Curiosity Front Hazcam Right B image taken on Sol 1607, February 12, 2017.
Credit: NASA/JPL-Caltech

NASA’s Curiosity Mars rover is closing out Sol 1607 activities. The robot has wrapped up work on the first stop of a second phase look at the Bagnold Dunes.

The rover’s Mastcam produced images that were repeated throughout the day to look for changes in the dunes.

Sand formations

Curiosity’s Chemistry and Camera (ChemCam) Remote Microscopic Imager (RMI) was focused on the target “Mapleton” and then Mastcam carried out a series of images of nearby sand formations.

Curiosity Mastcam Left image taken on Sol 1605, February 10, 2017.
Credit: NASA/JPL-Caltech/MSSS

“Once that was taken care of, we decided to drive back toward Ireson Hill so that we can take a closer look at some of the geology there,” reports Ryan Anderson, a planetary scientist at the USGS Astrogeology Science Center in Flagstaff, Arizona.

That drive equaled roughly 180 feet (55 meters) followed by post-drive imaging.

Targets of interest

In the 1605 plan, the rovers ChemCam’s laser was slated to be back in action with an analysis of the target “Carys Mills”. Mastcam was scheduled to take a supporting image of the same target, as well as a small mosaic of the target “Calderwood”.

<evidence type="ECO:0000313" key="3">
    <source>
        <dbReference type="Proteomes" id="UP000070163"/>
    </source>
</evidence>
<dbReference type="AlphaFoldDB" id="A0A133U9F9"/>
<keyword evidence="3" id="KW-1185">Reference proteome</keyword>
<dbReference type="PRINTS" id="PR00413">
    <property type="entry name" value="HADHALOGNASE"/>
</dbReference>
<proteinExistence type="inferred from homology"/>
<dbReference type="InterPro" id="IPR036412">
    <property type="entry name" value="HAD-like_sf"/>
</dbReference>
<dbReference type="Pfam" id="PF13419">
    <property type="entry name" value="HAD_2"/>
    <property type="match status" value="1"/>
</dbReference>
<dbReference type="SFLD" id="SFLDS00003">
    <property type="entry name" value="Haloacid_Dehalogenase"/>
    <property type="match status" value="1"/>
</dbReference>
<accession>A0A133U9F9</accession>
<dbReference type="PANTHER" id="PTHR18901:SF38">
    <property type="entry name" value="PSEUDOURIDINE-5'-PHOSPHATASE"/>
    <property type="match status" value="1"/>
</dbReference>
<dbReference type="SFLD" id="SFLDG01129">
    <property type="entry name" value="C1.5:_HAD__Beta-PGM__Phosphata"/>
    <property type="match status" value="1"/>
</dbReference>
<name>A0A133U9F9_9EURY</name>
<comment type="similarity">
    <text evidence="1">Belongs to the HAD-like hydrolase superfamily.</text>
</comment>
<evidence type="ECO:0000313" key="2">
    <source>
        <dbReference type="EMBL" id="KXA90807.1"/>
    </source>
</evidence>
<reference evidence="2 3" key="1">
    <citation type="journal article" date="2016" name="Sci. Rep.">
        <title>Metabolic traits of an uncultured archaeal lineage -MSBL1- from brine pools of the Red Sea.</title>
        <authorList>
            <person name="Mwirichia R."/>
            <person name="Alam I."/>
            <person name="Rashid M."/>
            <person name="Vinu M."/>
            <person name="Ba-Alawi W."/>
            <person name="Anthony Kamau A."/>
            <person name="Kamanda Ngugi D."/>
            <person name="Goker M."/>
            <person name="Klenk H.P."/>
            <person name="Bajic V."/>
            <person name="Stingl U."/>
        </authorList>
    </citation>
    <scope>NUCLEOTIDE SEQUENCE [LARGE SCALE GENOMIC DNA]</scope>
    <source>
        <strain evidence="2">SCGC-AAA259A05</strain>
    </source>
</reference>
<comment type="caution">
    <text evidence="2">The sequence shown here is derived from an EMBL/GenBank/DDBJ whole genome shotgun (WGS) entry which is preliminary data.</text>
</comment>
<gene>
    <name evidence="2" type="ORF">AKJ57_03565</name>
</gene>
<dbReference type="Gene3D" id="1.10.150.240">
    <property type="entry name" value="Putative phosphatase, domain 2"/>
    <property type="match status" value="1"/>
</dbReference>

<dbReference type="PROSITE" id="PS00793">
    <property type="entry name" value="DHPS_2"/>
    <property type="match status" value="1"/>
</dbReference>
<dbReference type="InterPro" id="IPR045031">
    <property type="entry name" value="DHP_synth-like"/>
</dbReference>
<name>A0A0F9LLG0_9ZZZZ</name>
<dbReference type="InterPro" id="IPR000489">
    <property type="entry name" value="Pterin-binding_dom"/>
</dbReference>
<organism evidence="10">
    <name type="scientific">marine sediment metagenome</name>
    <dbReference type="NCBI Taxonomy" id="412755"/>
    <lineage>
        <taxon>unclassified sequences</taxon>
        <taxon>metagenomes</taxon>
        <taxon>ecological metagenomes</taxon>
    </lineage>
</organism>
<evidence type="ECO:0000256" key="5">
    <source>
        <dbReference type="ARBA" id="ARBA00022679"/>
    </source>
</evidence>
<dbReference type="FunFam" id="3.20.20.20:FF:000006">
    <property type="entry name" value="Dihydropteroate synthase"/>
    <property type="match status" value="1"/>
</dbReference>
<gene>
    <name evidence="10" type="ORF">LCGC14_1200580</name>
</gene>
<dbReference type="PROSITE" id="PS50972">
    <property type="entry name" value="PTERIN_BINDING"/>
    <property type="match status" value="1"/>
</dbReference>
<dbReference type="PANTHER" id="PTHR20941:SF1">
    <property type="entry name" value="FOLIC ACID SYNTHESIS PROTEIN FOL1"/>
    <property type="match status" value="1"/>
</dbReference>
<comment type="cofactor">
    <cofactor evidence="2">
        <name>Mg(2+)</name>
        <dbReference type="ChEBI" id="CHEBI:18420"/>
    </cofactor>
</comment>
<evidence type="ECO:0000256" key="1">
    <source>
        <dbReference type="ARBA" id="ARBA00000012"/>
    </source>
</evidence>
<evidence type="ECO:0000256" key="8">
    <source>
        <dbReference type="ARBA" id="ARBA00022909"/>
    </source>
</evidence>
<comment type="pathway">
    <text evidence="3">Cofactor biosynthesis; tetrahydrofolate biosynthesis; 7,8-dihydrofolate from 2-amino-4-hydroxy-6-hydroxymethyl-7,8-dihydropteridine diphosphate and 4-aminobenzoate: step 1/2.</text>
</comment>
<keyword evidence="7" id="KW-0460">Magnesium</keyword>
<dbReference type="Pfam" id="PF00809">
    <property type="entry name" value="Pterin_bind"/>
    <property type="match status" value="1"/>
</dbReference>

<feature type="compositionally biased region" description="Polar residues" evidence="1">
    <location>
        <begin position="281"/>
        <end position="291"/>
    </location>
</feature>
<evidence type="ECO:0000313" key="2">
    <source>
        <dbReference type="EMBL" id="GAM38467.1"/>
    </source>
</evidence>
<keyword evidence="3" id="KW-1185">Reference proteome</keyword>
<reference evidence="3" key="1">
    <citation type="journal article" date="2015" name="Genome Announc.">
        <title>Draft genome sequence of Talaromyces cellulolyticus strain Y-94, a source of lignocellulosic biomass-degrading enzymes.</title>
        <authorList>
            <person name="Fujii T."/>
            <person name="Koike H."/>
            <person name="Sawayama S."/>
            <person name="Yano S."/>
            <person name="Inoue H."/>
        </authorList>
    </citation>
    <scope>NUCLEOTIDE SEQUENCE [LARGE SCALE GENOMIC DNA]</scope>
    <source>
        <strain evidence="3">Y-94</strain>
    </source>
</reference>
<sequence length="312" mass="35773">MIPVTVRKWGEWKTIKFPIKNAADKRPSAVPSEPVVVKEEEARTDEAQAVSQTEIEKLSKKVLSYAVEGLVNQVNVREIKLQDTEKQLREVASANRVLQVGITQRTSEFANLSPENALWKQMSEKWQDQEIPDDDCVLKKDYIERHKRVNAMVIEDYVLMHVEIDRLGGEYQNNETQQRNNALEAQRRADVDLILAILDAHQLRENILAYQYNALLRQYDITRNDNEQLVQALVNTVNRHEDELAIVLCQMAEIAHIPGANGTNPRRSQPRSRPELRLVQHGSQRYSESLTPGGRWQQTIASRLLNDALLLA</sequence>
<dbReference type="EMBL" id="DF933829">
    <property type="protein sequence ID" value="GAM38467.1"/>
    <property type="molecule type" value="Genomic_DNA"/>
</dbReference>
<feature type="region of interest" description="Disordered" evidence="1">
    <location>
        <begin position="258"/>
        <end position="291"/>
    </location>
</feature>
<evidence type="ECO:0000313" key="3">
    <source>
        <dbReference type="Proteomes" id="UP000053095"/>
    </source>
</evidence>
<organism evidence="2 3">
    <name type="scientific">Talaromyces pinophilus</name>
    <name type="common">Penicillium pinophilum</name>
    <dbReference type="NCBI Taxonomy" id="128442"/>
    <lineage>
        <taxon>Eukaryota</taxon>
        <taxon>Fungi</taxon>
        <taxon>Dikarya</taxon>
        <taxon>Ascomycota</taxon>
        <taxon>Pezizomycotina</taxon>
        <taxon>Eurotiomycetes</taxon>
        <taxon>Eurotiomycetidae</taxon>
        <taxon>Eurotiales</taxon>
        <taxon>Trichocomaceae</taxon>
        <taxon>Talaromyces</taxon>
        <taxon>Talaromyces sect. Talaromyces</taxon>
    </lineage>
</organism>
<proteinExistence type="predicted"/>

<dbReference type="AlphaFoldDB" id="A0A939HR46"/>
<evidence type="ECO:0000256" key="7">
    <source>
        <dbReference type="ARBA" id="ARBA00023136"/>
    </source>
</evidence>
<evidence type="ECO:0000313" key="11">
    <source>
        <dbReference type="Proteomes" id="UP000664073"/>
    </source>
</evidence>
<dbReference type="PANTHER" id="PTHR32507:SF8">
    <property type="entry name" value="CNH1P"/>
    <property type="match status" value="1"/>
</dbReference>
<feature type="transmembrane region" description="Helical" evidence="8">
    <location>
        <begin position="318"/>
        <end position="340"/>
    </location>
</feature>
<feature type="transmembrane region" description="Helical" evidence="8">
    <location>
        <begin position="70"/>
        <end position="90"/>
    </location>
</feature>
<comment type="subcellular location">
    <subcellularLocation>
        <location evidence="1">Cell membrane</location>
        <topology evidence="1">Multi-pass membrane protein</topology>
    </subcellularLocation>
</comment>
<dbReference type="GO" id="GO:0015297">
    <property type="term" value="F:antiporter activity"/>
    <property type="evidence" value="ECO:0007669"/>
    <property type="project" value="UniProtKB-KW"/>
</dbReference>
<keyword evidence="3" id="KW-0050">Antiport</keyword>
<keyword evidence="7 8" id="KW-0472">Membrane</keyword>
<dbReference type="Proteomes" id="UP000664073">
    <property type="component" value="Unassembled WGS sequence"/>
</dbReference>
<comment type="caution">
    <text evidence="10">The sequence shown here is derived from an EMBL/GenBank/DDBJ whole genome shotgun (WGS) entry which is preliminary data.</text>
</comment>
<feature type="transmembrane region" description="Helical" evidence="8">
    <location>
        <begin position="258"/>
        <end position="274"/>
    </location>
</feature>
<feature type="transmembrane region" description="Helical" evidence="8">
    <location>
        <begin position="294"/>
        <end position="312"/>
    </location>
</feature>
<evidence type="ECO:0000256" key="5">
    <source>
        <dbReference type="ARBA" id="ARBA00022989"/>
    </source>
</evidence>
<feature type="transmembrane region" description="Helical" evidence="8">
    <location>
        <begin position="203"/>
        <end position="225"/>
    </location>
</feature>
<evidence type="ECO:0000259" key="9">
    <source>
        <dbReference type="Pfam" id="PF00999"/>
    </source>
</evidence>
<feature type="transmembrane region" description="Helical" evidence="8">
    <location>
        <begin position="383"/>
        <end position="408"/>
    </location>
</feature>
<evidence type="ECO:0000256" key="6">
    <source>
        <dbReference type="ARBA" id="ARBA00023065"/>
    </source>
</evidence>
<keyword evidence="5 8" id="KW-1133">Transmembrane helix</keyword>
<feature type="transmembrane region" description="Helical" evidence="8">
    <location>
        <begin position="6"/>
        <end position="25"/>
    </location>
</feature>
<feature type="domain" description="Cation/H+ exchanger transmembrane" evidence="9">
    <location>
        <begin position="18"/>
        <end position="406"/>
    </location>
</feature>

Mars Hand Lens Imager (MAHLI), located on the turret at the end of the rover’s robotic arm, acquired this image on February 11, 2017, Sol 1606.
Credit: NASA/JPL-Caltech/MSSS

 

 

“We will then continue driving around the east side of Ireson hill toward our targets of interest, ending at a rock that may be part of the hill’s capping layer,” Anderson notes.

Curiosity rover’s location as of Sol 1605, February 10, 2017.
From Sol 1604 to Sol 1605, Curiosity had driven a straight line distance of about 71.56 feet (21.81 meters). Since touching down in Bradbury Landing in August 2012, Curiosity has driven 9.64 miles (15.52 kilometers).
The base image from the map is from the High Resolution Imaging Science Experiment Camera (HiRISE) in NASA’s Mars Reconnaissance Orbiter.
Credit: NASA/JPL-CALTECH/University of Arizona

Dates of planned rover activities are always subject to change due to a variety of factors related to the Martian environment, communication relays and rover status.

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